Science and Engineering Ethics 22 (6):1745-1760 (2016)

When should we use care robots? In this paper we endorse the shift from a simple normative approach to care robots ethics to a complex one: we think that one main task of a care robot ethics is that of analysing the different ways in which different care robots may affect the different values at stake in different care practices. We start filling a gap in the literature by showing how the philosophical analysis of the nature of healthcare activities can contribute to robot ethics. We rely on the nature-of-activities approach recently proposed in the debate on human enhancement, and we apply it to the ethics of care robots. The nature-of-activities approach will help us to understand why certain practice-oriented activities in healthcare should arguably be left to humans, but certain goal-directed activities in healthcare can be fulfilled with the assistance of a robot. In relation to the latter, we aim to show that even though all healthcare activities can be considered as practice-oriented, when we understand the activity in terms of different legitimate ‘fine-grained’ descriptions, the same activities or at least certain components of them can be seen as clearly goal-directed. Insofar as it allows us to ethically assess specific functionalities of specific robots to be deployed in well-defined circumstances, we hold the nature-of-activities approach to be particularly helpful also from a design perspective, i.e. to realize the Value Sensitive Design approach.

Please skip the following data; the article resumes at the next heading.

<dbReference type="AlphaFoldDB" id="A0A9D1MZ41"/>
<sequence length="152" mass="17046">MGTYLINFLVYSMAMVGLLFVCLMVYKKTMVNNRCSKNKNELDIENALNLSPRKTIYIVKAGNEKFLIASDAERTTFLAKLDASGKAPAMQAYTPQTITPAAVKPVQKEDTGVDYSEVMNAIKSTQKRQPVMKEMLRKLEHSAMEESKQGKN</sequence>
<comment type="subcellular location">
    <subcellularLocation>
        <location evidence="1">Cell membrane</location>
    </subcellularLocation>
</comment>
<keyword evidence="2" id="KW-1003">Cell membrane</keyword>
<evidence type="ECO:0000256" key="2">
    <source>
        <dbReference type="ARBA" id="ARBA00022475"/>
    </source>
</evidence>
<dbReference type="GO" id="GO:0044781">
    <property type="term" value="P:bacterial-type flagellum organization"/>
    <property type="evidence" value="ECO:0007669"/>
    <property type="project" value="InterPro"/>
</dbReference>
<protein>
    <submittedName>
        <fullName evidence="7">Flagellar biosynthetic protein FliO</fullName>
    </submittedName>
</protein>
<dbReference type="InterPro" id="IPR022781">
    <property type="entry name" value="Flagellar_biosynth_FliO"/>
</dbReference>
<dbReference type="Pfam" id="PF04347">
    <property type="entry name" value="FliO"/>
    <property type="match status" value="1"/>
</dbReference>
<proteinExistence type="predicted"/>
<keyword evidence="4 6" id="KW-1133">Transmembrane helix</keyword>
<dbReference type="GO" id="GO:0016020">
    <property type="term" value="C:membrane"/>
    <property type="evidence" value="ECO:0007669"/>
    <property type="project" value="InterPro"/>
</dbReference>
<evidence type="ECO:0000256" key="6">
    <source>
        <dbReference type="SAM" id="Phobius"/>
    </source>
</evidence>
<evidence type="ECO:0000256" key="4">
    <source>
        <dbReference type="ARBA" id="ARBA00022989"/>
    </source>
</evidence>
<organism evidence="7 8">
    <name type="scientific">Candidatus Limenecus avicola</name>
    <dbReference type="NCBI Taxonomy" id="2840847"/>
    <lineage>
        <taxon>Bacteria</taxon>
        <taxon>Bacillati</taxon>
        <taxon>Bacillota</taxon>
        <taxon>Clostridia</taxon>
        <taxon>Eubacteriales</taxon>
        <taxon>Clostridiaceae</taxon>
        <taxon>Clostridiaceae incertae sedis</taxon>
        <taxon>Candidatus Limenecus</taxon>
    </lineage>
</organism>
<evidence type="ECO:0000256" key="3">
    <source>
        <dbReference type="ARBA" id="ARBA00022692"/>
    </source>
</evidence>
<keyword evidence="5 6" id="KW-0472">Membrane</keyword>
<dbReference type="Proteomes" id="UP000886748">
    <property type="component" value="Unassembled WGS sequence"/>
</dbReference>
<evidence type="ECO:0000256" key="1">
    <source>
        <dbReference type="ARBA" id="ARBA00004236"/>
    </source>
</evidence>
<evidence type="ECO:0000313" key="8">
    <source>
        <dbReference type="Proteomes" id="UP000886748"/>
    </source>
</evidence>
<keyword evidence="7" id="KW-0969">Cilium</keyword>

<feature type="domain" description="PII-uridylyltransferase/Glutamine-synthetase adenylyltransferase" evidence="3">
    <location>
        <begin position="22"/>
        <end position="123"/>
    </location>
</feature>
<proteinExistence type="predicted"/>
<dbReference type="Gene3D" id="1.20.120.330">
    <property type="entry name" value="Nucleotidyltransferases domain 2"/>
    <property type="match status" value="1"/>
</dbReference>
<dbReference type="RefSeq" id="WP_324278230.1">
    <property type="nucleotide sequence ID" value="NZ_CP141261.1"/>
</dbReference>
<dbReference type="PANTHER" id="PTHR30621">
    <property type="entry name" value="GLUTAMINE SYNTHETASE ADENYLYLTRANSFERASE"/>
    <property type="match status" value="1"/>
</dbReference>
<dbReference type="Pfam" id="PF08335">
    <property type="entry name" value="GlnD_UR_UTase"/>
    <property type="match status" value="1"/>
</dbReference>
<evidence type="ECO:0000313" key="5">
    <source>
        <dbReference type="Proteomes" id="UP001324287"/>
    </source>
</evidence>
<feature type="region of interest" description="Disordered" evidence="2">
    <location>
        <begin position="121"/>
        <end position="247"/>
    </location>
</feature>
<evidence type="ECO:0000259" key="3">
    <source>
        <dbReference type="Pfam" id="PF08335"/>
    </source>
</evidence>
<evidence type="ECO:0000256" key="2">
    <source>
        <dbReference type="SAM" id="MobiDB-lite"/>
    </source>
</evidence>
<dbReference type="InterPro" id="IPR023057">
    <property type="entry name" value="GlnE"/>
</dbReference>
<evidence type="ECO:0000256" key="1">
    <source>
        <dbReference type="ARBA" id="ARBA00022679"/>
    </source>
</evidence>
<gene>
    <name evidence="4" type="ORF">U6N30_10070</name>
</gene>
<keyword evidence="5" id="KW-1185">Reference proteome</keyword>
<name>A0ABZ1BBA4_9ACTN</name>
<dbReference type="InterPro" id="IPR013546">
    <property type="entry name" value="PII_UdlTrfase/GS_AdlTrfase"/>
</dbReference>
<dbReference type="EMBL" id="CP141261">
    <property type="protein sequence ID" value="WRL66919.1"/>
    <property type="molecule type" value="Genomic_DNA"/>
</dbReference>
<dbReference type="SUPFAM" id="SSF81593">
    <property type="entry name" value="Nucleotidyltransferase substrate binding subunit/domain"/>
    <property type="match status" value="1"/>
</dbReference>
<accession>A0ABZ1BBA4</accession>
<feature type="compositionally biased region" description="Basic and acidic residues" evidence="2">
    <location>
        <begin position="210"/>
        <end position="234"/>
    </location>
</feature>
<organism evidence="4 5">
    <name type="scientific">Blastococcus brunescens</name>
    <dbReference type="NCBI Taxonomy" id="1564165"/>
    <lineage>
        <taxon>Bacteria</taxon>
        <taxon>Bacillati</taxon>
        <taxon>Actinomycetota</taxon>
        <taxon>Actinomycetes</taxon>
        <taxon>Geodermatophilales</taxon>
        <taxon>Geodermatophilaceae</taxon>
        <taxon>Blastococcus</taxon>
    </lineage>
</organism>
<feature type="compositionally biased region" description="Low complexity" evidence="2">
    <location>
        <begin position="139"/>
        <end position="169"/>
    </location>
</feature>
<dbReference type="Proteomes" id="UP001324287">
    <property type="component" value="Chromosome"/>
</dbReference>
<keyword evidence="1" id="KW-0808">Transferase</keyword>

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DOI 10.1007/s11948-015-9715-4
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Intention.G. E. M. Anscombe - 1957 - Harvard University Press.
Two Concepts of Rules.John Rawls - 1955 - Philosophical Review 64 (1):3-32.

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Care Robots, Crises of Capitalism, and the Limits of Human Caring.Mercer E. Gary - 2021 - International Journal of Feminist Approaches to Bioethics 14 (1):19-48.

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